First Scottish gay marriage held in Australia

Douglas Pretsell and Peter Gloster celebrate in Australia. Picture: contributed
Douglas Pretsell and Peter Gloster celebrate in Australia. Picture: contributed
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IT was a simple affair with just a few loved ones gathered to watch the couple tie the knot.

There were no tear-jerking speeches, no full choir and no extravagant wedding cake as Douglas Pretsell and Peter Gloster signed the register to convert their civil partnership into a marriage.

The low-key ceremony was followed by a lunch with family and friends, and a relaxing afternoon as the pair enjoyed the start of their married life.

Indeed, outside the doors of the British Consulate, passers-by might never have known that the happy couple were in fact the first in Scottish history to tie the knot – despite holding their nuptials in the Australian city of Melbourne.

The wedding was held at 11.01am Australian Eastern Daylight Time today – or a minute past midnight in Scotland – when new legislation came into effect after the Scottish Parliament voted overwhelmingly in favour of permitting gay marriages in February.

Couples already in civil partnerships were today allowed to convert to a marriage for the first time, and same-sex couples can give notice of intention to marry with ceremonies taking place from December 31.

Speaking before the ceremony, Douglas, who hails from Eskbank, Dalkeith, said: “We knew we could convert our civil partnership at the British Consulate, but in the course of setting this up we discovered we were going to be the first people to do this. It was a bit of a surprise, to be honest.”

The loved-up couple, both 47, have been together for nearly seven years after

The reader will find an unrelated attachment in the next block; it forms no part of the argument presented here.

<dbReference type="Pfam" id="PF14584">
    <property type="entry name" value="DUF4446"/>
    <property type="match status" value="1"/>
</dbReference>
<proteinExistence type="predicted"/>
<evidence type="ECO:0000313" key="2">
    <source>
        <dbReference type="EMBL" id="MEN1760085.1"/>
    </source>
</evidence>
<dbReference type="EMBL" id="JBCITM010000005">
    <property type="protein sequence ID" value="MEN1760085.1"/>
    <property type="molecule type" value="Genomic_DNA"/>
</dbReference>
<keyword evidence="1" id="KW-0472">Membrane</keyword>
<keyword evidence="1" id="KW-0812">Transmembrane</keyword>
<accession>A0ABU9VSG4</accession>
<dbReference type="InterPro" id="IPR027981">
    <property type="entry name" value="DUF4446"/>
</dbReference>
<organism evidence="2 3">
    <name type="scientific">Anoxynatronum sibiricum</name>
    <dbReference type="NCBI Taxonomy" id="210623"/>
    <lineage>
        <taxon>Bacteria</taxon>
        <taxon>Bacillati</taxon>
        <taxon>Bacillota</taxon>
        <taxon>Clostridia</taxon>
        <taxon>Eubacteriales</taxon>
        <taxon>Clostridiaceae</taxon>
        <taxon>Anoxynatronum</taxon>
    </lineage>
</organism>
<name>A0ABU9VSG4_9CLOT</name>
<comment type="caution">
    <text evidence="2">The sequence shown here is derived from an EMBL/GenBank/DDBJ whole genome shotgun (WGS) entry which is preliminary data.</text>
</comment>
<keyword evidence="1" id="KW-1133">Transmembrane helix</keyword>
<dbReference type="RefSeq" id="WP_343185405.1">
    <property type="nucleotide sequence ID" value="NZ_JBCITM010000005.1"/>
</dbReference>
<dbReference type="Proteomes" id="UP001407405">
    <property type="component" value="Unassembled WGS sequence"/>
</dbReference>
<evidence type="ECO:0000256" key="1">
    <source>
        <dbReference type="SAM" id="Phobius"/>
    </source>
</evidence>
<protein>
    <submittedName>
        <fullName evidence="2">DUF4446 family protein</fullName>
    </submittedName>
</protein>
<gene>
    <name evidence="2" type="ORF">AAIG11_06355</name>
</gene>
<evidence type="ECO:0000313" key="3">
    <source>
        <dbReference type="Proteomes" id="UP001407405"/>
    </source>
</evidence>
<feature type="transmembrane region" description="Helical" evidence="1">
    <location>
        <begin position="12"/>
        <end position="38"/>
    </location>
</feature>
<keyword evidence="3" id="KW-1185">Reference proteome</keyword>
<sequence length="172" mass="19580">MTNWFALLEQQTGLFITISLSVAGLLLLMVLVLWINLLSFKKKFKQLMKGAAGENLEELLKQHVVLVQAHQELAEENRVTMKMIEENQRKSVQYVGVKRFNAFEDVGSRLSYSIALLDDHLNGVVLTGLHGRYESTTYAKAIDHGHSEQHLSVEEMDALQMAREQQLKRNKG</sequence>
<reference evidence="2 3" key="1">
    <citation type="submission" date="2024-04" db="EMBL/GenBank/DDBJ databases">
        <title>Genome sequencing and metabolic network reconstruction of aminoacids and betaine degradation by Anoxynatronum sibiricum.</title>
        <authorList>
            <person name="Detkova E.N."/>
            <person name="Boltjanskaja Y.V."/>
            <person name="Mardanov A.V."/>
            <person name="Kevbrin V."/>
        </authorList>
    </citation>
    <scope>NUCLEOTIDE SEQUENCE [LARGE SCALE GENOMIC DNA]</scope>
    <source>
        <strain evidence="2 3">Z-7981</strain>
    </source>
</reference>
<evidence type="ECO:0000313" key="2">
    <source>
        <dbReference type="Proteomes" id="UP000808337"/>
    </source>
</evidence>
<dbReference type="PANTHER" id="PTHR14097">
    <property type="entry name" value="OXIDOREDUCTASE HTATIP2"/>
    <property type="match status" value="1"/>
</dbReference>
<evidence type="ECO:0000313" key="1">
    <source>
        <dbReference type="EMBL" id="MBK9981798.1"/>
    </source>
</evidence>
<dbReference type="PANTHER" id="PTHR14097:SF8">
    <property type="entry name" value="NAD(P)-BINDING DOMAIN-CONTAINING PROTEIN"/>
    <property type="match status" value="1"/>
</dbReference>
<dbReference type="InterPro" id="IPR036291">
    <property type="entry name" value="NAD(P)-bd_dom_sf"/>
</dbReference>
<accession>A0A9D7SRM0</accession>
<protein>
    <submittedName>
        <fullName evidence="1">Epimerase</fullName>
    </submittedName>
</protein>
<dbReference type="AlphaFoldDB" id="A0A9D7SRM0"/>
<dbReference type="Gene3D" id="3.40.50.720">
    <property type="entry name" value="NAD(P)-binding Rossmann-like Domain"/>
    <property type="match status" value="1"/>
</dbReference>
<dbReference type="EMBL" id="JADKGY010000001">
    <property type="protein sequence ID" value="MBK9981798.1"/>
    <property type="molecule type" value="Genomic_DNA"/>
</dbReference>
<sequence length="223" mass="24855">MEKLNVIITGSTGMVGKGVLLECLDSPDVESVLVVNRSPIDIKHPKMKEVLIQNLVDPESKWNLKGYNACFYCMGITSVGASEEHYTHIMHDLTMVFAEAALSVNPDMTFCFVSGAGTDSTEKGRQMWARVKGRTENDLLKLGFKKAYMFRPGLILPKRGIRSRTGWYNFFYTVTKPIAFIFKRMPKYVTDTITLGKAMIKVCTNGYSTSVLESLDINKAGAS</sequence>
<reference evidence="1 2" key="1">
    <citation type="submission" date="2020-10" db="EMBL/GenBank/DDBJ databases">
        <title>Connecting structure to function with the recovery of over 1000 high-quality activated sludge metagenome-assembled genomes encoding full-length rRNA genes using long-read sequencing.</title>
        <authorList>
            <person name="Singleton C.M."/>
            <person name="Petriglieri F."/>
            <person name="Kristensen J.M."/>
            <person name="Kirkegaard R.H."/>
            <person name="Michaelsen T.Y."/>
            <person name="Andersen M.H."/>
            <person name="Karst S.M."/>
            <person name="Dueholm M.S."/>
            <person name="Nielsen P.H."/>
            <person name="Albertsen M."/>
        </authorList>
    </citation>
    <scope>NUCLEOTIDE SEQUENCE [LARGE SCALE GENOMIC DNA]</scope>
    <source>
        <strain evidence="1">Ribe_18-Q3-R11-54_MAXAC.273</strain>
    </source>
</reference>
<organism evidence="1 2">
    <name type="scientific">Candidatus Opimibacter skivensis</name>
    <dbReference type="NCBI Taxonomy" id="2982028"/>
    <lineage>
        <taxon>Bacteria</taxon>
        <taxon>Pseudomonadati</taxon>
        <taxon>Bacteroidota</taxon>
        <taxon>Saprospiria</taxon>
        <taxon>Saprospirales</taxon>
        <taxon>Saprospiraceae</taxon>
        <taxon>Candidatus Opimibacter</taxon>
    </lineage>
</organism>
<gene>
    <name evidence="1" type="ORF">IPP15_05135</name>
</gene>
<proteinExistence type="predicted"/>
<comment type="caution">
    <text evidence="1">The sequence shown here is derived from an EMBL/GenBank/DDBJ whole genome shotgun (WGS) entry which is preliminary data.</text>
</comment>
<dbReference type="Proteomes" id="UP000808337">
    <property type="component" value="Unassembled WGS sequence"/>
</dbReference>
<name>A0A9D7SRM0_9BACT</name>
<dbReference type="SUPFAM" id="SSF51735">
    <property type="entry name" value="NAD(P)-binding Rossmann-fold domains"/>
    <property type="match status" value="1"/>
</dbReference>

meeting at a networking event in Munich in May 2008.

Although they moved to Australia in 2012 to be near Peter’s family, they held their civil partnership ceremony at Fenton Tower, North Berwick, on August 28, 2010, near to where Douglas’ parents still live.

Douglas, a former George Watson’s College pupil, said: “That day was the special one but it is important for us to be able to call our relationship a marriage. When we had a civil partnership we believed very much that the legislation was good and the government was doing everything possible to make civil partnership equal to marriage.

“But what we noticed afterwards was people didn’t believe that a civil partnership was equal to a marriage and I experienced that attitude from many people. The only way our relationship will be respected properly is if there is no distinction between straight and gay relationships.”

Douglas, who works in scientific PR, added: “I was very pleased to see Scotland at the forefront of this movement.”

Scotland has become “a leading light” in terms of equality, said Tom French, policy and public affairs co-ordinator at Leith-based charity The Equality Network.

He said: “Today is both a day of celebration and a hugely important step forward for LGBTI rights in Scotland, both in terms of equality in the law and the way same-sex relationships are viewed in society.”

Ten couples planned to turn their civil partnerships into marriages today at Edinburgh Registry Office in George IV Bridge.